Apr 10 2013
Rested and feeling better about the world today, I continued on down US70.
The Union Pacific railroad runs right between US70 and the casino but soon turns off to the north, makes a loop, then swoops under the highway heading south near San Carlos. That looks like it might be an interesting route as the RR heads down to the San Carlos reservoir then follows the course of the Gila river until it rejoins US70 near Bylas. One of these days I'll have to try it out, but not today.
From Bylas to Stafford the RR parallels the highway but there was no action today so I had to content myself with taking in the sights of the several small communities and the Gila River along here.
|The railroad hugs the shores of the reservoir and the Gila river while the highway,|
up there in the top right corner, takes a straighter route.
The RR, highway and river all part ways in different directions just east of Stafford and then all briefly come together again around Duncan. Not long after that the highway crosses into New Mexico and makes a nearly flat bee-line across the Lordsburg mesa towards - well what do you know! Lordsburg. There was some road construction along here that slowed things down a little but I put that behind me and picked up SR90 just north of Lordsburg.
|Straight and flat across the Lordsburg Mesa|
This road gradually climbs up through a small, orphaned patch of the Gila National Forest where it crosses the continental divide before coasting past Copper Mountain and some restored mine tailings on its way to Silver City.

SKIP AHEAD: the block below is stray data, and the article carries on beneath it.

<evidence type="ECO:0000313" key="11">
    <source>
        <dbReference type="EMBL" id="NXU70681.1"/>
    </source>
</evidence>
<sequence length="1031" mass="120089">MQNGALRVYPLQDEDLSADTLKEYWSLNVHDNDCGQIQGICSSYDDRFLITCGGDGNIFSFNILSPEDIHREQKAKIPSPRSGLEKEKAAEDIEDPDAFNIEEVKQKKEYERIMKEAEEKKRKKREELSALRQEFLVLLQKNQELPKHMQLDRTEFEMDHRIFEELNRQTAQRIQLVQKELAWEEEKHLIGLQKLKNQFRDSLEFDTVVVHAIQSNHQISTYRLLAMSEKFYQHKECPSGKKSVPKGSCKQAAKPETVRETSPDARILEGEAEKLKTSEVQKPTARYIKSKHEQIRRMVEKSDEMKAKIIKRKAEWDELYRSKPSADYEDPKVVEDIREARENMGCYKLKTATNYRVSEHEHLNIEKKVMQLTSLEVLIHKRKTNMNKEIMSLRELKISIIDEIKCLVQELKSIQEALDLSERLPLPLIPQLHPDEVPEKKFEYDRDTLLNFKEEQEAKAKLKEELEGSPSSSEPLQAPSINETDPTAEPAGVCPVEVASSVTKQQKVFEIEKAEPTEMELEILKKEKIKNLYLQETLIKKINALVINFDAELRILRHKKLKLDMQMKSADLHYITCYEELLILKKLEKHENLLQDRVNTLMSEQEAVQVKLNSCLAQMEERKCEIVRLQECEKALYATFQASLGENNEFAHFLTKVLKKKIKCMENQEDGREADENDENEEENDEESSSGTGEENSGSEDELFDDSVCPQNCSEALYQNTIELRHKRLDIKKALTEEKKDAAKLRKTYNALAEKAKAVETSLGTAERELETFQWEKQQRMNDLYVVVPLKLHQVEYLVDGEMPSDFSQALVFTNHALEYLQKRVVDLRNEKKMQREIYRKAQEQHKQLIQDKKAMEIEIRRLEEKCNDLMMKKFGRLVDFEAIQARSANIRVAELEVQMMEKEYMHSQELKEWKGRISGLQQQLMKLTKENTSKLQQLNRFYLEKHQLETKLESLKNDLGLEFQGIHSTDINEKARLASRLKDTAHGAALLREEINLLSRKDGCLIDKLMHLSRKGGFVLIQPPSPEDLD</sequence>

|Make sure any passengers are awake as SR90 crosses a small patch of the|
Gila National Forest and the continental divide; it's pretty through here!
I’ve been here before, Silver City that is, because while I was working in the technology field there seemed to be a lot of professional conferences held in Las Vegas and I rarely passed up the opportunity for a road trip, so Silver City, right there between Las Vegas and home, has been a stopover several times.
I like this little town and always find it fascinating to look down into the deep ravine that used to be Main Street until the night of July 21, 1895 when runoff from the overgrazed hills around town washed it, and one or two people, away.
|That blue river cutting through Silver City used to be Main St. at one point!|
That's what happens when city planners and Mother Nature collide.
Parking at the visitor center sandwiched there between SR90 and The Big Ditch, as it’s now called, is free and convenient. A couple foot bridges take you across The Ditch into the main part of town. On the other side, if you pay attention, you’ll notice that the addresses along Bullard St., which parallels the missing Main St., are all mixed up. That’s a result of businesses that used to front on Main St. just turning around and using their back doors on Bullard St. as their main entrances now. Pretty cool!
Today I climbed a few blocks on up the hill to the Silver City Museum on Broadway. The museum is housed in a really cool old house that looks small but it seems to have plenty of exhibit space. And they are always changing some of the exhibits so I’ve been back several times and see something new every time.
Eventually it was time to walk back down the hill and head east on US180, past the new big-box stores, (New in that when I first started visiting here they didn’t exist.) to my usual stop at the Silver City KOA. Besides being a really nice campground far enough off the road to be quiet, this is a good place to pick up information on hiking and biking the area, much of it compiled by the campground owners, Jim and Jackie.